The Pimps of Joytime’s Brian J. cuts into a deep groove.
THE THIRD ANNUAL OUTSIDE
Lands festival, held over the second weekend
in August in San Francisco’s Golden
Gate Park, was scaled back a bit compared
to the first two events, but it was still jamming
with an estimated 80,000 in
attendance. A smorgasbord of acts representing
myriad genres threw all sorts of
stringed goodness at the earholes of eager
attendees who flocked from stage to stage.
There was no Barbary tent this year, but
the San Francisco sound was well represented
by the legacy of the Grateful Dead, Further,
featuring OGs Bob Weir and Phil Lesh. Greybeard
Weir looks more like his old leading
man, Jerry Garcia, with each passing year.
Weir sported a bright pink Strat-style solidbody
with a locking tremolo system. Using
at least as many upstrokes as downstrokes,
he was as good as ever at stabbing in and out
of the holes left by the rest of the rhythm
section. He shot gaps like an all-star halfback,
keeping the two-chord jam “Fire on the
Mountain” interesting for its entirety. Lead
guitar player John Kadlecik (Dark Star
Orchestra) looked and sounded as if he had
been cloned from Jerry Garcia’s DNA.
Vieux Farka Touré gets mystic on a Godin.
Jim James rocks out in his morning, well, actually evening jacket.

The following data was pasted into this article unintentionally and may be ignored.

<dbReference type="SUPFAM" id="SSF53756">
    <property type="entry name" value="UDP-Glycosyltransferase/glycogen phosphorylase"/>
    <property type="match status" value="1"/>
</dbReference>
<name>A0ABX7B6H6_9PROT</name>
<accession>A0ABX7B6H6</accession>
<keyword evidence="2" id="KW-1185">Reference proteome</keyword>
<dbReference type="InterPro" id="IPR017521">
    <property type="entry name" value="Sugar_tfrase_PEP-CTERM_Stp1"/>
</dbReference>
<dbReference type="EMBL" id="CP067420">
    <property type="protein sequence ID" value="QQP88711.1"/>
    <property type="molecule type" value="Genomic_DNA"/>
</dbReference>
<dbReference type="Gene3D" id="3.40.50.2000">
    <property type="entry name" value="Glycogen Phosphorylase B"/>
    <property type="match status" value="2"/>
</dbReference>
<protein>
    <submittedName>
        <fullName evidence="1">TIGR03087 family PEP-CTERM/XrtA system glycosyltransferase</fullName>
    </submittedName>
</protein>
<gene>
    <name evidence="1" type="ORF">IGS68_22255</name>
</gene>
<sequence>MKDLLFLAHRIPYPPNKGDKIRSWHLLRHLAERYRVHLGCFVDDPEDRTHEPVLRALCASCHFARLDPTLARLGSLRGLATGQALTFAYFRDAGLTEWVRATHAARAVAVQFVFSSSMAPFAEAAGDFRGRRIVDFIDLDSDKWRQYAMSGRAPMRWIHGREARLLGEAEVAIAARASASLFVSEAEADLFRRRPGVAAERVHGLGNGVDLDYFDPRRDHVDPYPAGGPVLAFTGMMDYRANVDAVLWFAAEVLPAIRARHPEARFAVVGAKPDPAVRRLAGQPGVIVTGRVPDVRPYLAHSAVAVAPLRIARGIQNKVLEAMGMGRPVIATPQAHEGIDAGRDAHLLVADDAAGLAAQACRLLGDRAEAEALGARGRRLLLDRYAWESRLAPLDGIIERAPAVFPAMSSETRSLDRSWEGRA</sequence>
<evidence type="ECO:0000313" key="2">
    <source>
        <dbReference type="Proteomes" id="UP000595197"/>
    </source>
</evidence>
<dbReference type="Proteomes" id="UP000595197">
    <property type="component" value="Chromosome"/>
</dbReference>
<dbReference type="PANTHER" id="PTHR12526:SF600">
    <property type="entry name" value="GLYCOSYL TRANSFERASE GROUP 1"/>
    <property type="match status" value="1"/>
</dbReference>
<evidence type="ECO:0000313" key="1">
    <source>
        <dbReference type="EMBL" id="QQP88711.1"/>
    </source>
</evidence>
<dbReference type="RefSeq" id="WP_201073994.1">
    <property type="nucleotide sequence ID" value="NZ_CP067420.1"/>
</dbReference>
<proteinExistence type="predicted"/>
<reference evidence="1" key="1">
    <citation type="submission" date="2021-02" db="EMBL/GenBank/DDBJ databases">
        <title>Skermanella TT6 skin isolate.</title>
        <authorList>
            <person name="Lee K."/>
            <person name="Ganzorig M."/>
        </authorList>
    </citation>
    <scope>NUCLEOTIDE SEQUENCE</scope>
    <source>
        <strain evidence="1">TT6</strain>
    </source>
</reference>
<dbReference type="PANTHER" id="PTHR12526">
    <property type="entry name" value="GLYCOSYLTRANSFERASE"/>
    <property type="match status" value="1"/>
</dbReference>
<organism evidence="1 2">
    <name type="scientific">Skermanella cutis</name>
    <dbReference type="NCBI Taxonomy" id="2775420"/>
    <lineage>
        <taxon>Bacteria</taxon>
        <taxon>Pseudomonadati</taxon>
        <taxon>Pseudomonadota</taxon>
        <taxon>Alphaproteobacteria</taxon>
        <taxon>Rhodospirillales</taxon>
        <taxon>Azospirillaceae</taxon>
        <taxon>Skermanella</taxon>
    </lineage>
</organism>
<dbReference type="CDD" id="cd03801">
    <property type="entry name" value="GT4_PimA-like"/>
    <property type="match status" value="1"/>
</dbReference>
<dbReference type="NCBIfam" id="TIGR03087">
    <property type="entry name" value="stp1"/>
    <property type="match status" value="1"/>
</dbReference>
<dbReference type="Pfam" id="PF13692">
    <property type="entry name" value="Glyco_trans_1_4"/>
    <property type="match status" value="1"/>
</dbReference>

Vieux Farka Touré was one of the more
exotic acts on the bill, and he killed the
crowd with the highest energy of the whole
affair. He took everyone with him on a dragonfly
ride from California to Mali as he
channeled the spirits of Jimi Hendrix and
his father Ali Farka Touré via a good-looking
Godin. His clean tone really popped, and
his solos seemed to shoot right through us.
My Morning Jacket was the most eclectic
outfit on display. Singer and guitarist Jim
James was super expressive whether he was
hammering away at cowboy chords with jangly tones, or copping a Prince-style soul
vibe. Lead guitarist Carl Broemel displayed
an uncanny ability to fill out James’ cosmic
Americana canvas with whatever color was
The funkiest band at Outside Lands was
easily the Pimps of Joytime. Guitar and singer
Brian J. grooved with a seemingly effortless
flow that cut deceptively deep. He busted out
what sounded almost like Latin surf guitar
licks using a capo at the 6th fret of his Les
Paul on one of his last tunes. “I was playing
in a cumbia style,” he explained afterwards.
The Pimps are based in Brooklyn, but Brian
J. and bassist Clark Dark picked up cool components
in Colorado. “These are quartz frets
I got from Eric Stone at crystalfrets.com,” he
said as he displayed his instrument. “The
material is millions of years old. They never
wear down, and the sustain is incredible.”
Hungry and heavy, Wolfmother tore into the Twin Peaks stage. (Left to right: Ian Peres, Andrew Stockdale, and Aidan Nemeth)
Speaking of hard rock, no band at Outside
Lands rocked more righteously then Wolfmother.
They turned Golden Gate Park into an
arena for their riff-heavy, Spinal Tap-approved
set. They played their asses off, and clearly had
a ton of fun laying down some seriously raucous
material. Long live Mama Wolf, and big
ups to another awesome Outside Lands.
Bob Weir gets pink.
full of life,
Phil Lesh and
Caleb and Matthew Followill of Kings of Leon closed the Outside Lands festival with a set full of clever hooks.